On April 14, 2019, Stone recorded his first career hat-trick to power the Golden Knights to a 6–3 victory against the San Jose Sharks in game three of the 2019 Stanley Cup playoffs. In doing so, Stone became the first Golden Knight player to record a hat-trick in the playoffs.[25] The Golden Knights were eliminated by the Sharks in seven games in the first round, with Stone recording twelve total points from six goals and six assists.[26] The following 2019–20 season ended prematurely as a result of the onset of the COVID-19 pandemic, but the NHL subsequently arranged to hold the 2021 Stanley Cup playoffs in a bubble in Edmonton and Toronto.[27] The Golden Knights reached the Western Conference Final, before being eliminated by the Dallas Stars.[28]

Having been one of the team's alternate captains since his arrival in 2019, in advance of the shortened 2020–21 season Stone was named the first captain in Vegas Golden Knights history. General manager Kelly McCrimmon stated "we felt we had the obvious guy and that this was the time to name a captain."[29] The regular season was a major success for the Golden Knights, who finished second in the league, behind the Colorado Avalanche.[30] The postseason ended in disappointment, with the Knights reaching the semi-finals only to be defeated by the Montreal Canadiens in a series in which Vegas had been considered heavy favourites at the outset. Stone's performance in the series was subject to significant criticism, with the Las Vegas Sun remarking that he had "played the worst hockey of his Golden Knights' tenure at the worst time" after he recorded no points in the six-game series. Stone assessed that "I got skunked this series."[31][32]

Back problems that had begun following the 2021 playoffs plagued Stone through the 2021–22 season, in which he was able to play only 37 games. He returned in the closing stretch as the team attempted to salvage a playoff berth, but this came to naught and the Golden Knights missed the postseason for the first time in franchise history. Subsequent to this, Stone underwent a lumbar discectomy in May 2022.[33]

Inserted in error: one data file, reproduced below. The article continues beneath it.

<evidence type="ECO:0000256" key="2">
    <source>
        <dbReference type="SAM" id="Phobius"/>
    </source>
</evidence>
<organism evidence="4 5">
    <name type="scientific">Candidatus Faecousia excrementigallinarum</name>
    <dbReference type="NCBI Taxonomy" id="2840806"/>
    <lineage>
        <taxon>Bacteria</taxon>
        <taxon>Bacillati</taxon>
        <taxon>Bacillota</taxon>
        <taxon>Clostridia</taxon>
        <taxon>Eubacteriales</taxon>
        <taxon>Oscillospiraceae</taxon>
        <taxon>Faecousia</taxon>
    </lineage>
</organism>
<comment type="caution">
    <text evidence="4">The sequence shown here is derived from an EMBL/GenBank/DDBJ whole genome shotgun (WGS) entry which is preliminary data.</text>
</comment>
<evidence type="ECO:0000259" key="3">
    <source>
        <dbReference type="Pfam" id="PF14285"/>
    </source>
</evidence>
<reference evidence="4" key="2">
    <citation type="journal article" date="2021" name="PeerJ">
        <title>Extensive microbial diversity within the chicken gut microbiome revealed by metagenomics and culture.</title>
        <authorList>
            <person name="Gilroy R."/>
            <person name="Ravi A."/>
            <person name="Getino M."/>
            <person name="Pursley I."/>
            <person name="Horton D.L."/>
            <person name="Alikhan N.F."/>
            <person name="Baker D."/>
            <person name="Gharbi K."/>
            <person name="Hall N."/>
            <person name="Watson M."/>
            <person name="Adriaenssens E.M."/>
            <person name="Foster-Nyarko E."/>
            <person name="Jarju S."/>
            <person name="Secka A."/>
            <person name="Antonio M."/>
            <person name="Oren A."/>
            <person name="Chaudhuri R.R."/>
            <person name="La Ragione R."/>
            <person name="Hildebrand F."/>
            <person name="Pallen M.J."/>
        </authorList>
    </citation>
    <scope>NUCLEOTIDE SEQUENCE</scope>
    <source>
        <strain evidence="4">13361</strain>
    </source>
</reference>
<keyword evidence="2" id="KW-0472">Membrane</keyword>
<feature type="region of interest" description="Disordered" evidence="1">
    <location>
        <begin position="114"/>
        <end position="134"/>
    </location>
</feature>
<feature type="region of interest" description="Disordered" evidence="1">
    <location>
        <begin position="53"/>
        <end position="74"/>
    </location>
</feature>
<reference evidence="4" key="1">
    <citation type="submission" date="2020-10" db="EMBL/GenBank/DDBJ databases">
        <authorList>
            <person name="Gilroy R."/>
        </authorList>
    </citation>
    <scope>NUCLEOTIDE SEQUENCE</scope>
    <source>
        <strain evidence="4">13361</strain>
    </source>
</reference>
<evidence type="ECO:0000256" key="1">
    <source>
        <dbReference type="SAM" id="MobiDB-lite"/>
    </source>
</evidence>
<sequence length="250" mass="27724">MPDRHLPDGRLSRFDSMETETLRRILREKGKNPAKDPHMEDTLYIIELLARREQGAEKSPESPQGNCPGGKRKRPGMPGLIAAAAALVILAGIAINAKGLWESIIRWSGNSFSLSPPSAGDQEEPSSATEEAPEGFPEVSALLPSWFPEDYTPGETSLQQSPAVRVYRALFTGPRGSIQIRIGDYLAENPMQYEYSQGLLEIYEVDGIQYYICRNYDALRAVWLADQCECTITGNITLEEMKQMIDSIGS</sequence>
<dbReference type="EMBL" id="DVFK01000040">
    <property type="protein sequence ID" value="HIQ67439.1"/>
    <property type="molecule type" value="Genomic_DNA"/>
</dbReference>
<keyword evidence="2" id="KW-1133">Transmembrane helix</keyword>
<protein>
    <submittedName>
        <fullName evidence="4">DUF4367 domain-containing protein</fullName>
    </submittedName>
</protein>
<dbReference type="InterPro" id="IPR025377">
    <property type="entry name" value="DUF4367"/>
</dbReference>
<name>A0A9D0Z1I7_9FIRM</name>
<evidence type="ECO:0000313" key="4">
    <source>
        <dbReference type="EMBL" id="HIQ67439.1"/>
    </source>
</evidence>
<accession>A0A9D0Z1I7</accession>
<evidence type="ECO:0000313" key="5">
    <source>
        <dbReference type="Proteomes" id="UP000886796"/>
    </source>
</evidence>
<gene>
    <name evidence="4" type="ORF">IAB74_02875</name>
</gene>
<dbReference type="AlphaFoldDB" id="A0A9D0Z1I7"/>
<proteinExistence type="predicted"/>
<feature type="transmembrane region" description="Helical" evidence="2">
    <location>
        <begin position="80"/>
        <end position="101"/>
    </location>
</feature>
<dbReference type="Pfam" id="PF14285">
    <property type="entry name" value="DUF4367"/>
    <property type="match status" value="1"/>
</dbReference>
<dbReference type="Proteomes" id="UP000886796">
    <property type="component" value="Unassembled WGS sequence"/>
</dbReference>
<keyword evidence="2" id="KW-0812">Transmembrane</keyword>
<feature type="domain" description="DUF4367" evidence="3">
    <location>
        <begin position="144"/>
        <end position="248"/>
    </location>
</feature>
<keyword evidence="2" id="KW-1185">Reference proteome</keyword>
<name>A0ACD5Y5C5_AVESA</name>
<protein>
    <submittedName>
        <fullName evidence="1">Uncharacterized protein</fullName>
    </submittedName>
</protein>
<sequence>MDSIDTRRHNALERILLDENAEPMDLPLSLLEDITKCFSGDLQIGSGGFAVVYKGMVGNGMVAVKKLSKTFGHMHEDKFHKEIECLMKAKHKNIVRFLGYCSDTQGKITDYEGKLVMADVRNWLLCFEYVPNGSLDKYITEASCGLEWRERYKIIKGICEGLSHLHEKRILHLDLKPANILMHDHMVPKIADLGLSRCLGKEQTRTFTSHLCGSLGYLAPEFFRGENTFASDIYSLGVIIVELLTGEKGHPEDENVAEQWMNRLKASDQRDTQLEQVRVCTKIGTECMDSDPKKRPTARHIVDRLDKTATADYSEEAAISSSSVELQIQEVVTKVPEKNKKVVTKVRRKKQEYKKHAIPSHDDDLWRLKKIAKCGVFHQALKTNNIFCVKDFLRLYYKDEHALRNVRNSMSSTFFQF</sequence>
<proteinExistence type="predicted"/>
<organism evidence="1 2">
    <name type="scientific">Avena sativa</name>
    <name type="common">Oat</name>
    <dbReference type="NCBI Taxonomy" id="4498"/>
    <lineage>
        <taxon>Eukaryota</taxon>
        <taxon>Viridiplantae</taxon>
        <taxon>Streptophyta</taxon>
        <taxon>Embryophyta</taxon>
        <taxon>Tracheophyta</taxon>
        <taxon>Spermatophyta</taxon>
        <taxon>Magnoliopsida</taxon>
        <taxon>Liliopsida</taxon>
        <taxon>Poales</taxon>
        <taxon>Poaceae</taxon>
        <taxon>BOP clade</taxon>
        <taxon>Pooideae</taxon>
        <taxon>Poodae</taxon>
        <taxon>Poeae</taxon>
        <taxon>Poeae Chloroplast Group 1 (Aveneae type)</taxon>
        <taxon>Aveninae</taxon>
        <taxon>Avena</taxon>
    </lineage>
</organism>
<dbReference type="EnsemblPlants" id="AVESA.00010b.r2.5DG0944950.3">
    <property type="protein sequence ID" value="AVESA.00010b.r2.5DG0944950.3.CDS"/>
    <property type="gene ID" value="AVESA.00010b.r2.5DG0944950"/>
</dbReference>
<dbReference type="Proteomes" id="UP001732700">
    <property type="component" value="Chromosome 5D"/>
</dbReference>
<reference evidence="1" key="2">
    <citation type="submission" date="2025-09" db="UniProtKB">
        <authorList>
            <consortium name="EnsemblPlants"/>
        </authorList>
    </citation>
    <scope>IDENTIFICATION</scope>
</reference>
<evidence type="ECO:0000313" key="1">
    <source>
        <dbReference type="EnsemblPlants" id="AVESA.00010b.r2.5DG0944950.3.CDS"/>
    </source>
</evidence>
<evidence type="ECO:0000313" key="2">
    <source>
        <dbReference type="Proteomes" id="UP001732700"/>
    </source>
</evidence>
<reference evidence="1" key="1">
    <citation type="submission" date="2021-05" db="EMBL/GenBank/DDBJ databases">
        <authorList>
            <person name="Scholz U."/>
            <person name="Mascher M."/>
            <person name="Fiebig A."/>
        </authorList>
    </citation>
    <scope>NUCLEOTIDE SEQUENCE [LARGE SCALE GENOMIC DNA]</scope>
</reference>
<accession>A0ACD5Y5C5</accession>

Stone's lumbar surgery had initial success, and he was able to return to the team lineup for the 2022–23 season. However, on February 12, 2023, he reinjured his back in a game against the Florida Panthers. This required a second surgery within a nine-month span, raising concerns among many that Stone's playing career might be over.[34] He missed the remainder of the regular season, with the Golden Knights placing him on the long-term injured reserve (LTIR) list at the end of February.[35] Vegas then used the additional salary cap space created by Stone's LTIR to improve the team's roster, an action which was controversial to some in light of Stone being reactivated for the beginning of the 2023 Stanley Cup playoffs, when the salary cap no longer applied.[36] Stone proved a key part of the Golden Knights' deep run to the 2023 Stanley Cup Finals, where they defeated the Panthers in five games.[33] He scored a hat trick in the Cup-clinching Game 5, becoming only the third NHL player to do so, and the first since Babe Dye of the Toronto St. Patricks in 1922.[37] Stone finished fourth in voting for the Conn Smythe Trophy, awarded to the most valuable player of the postseason.[38]

International play[edit]

Stone with Canada at the 2012 World Junior Championships
Medal record
Ice hockey
Representing  Canada
World Championships
Gold medal – first place 2016 Russia
Silver medal – second place 2019 Slovakia
World Junior Championships
Bronze medal – third place 2012 Canada

Stone was selected to Canada's junior team for the 2012 World Junior Championships, held in Alberta. He began the tournament with a hat-trick and an assist in the first contest, an 8–1 win against Finland, and consequently was named Canada's player of the game.[39] After losing their semi-final against Russia, Canada defeated Finland to win the bronze medal.[40] Finishing the tournament with a team-leading seven goals and ten points,[41] Stone was named one of Canada's three best players, as selected by the coaches. Stone was named to Team Canada at the 2016 World Championships, which won the gold medal.

On April 29, 2019, Stone was named to the Team Canada roster for the 2019 IIHF World Championship held in Slovakia.[42] On May 10, 2019 he was designated an alternate captain, along with Sean Couturier.[43] He helped Canada progress through to the playoff rounds before losing the final to Finland to finish with the Silver Medal on May 26, 2019.[44] Stone finished the tournament co-leading alongside Anthony Mantha with 14 points in 10 games. He was named the Tournament's Most Valuable Player by the media.[45]